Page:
And in February 2017 Minnesota State Senator Patricia Torres Ray introduced a bill to make Minnesota a sanctuary state, extending the separation ordinances beyond the Twin Cities. Though the bill did not make it through committee, Sen. Torres Ray was determined to keep pushing for immigrant rights. “I think creating opportunities, creating welcoming cities for everyone, and welcoming schools for everyone is the right thing to do,” she said.
Disparities between city and county policies
For many cities, the complexities of achieving sanctuary status are further compounded by various state and federal jurisdictions. Though the city of Minneapolis has a separation ordinance, meaning that MPD cannot ask people about their immigration status or make arrests based on that, the sheriff, who operates at the level of the county, does not have to comply with that ordinance
Former Hennepin County Sheriff Richard Stanek has received much criticism for exceeding what was legally required of him in his cooperation with ICE. When people are arrested and booked in the Hennepin County jail, federal law requires their fingerprints taken and submitted to the FBI. Minnesota Regulation 2911.2500 states that among the questions an arrestee must answer is their place of birth. Then-Sheriff Stanek, in this instance, of his own volition, began cataloging people born outside of the U.S. and submitted this list to ICE. Detainees, then, were now singled out in a statewide database.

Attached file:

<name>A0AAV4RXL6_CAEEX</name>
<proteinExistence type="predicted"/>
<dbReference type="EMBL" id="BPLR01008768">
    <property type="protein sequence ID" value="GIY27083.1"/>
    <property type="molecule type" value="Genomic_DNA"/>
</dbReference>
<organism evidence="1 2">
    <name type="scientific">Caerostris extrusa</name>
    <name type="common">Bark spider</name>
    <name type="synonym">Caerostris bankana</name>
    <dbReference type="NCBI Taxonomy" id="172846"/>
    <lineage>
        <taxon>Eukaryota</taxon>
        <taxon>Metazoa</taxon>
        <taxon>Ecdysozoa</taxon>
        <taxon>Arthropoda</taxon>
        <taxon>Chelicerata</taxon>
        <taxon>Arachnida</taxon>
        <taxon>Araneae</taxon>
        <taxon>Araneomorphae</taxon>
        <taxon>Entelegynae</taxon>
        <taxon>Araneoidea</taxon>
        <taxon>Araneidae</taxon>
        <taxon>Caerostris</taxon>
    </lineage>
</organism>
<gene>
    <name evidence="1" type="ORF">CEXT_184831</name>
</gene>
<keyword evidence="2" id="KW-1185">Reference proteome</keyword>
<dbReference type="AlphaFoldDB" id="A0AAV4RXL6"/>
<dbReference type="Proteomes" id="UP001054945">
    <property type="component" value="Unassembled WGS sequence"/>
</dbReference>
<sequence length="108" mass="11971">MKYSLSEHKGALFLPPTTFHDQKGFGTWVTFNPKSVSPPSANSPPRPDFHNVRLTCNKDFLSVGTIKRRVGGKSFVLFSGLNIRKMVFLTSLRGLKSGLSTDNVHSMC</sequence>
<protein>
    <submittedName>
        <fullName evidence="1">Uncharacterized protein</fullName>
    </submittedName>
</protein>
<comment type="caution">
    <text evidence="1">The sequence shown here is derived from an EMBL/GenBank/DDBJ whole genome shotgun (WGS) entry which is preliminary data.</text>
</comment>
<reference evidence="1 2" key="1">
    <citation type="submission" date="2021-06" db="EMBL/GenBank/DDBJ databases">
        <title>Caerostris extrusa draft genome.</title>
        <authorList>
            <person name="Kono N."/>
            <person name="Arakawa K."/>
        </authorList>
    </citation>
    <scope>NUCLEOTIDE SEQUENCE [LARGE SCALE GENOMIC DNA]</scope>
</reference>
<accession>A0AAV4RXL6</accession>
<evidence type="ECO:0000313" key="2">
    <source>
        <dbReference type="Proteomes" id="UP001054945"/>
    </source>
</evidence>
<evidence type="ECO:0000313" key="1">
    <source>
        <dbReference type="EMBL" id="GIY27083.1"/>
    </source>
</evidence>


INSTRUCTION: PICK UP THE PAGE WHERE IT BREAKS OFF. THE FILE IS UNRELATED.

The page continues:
A consequence of this is that ICE agents can access the home address and court dates of the people on the sheriff’s list. ICE has appeared at the courthouse and arrested a client who was consulting with a public defender before their hearing. The Hennepin County Sheriff’s Office has also facilitated phone calls and visits between ICE and detainees who are born outside of the U.S. and in jail for issues not related to immigration. The former sheriff’s office did not respond to repeated requests for comment.
Hennepin County’s recently sworn in sheriff, Dave Hutchinson, campaigned largely on promises to end the office’s cooperation with ICE. Since taking office in January, Sheriff Hutchinson has said he and his staff have begun talking to attorneys about changing these practices.